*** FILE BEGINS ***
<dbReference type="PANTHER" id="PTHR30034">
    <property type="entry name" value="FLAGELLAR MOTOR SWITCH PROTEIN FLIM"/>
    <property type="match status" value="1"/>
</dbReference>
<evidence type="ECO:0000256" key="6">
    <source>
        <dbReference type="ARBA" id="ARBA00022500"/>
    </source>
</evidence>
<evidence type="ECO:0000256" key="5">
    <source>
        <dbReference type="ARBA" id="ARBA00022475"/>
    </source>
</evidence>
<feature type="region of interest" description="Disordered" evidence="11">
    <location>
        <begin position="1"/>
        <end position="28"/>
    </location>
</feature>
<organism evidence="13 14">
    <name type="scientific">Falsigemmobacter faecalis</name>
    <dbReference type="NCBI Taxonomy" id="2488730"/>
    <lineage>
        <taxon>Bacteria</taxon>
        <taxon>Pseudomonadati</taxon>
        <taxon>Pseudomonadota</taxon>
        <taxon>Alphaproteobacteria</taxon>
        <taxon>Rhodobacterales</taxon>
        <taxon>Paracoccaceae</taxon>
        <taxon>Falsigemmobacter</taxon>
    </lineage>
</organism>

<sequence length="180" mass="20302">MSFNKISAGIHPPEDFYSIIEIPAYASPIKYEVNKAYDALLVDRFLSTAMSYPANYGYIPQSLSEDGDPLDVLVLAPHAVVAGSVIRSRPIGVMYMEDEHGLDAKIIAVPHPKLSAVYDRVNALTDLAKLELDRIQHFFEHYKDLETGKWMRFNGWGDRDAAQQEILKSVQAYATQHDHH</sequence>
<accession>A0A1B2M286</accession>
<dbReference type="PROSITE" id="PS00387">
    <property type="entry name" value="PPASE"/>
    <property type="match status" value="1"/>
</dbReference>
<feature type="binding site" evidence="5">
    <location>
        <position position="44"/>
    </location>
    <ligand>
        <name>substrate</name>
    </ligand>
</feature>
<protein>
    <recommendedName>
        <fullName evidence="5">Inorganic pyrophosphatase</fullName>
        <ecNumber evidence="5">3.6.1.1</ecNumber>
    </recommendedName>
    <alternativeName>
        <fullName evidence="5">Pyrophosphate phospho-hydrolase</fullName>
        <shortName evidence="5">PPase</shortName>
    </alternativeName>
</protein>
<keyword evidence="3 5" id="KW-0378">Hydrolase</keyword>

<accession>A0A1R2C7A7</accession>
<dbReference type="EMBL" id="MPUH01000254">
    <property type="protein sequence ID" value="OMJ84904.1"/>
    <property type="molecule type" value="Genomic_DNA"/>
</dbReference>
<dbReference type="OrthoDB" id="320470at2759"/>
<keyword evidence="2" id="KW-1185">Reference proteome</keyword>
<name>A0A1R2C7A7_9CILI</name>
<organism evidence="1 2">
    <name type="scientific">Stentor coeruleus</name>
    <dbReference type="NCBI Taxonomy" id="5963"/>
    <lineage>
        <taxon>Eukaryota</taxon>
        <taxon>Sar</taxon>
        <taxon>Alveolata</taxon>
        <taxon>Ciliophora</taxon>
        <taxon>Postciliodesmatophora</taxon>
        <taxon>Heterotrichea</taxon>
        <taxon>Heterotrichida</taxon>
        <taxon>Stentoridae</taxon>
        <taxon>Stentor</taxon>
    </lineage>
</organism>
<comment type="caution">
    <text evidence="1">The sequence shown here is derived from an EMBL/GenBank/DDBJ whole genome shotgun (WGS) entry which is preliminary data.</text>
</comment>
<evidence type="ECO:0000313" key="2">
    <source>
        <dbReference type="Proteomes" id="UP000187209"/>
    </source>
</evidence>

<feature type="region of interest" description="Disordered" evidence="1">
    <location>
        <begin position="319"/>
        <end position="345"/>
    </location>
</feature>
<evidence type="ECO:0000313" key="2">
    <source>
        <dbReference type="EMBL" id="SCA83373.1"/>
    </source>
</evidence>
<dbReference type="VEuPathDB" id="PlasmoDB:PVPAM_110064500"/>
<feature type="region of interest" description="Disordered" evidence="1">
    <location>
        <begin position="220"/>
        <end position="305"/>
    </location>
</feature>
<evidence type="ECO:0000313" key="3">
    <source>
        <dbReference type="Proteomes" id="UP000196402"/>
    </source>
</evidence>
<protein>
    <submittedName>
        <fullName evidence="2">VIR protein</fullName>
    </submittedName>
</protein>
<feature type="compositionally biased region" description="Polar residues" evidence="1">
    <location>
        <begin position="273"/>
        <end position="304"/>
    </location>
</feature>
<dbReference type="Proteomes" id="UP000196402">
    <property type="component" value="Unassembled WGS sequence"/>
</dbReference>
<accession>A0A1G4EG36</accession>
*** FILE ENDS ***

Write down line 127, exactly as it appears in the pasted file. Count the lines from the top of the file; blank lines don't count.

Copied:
<accession>A0A1G4EG36</accession>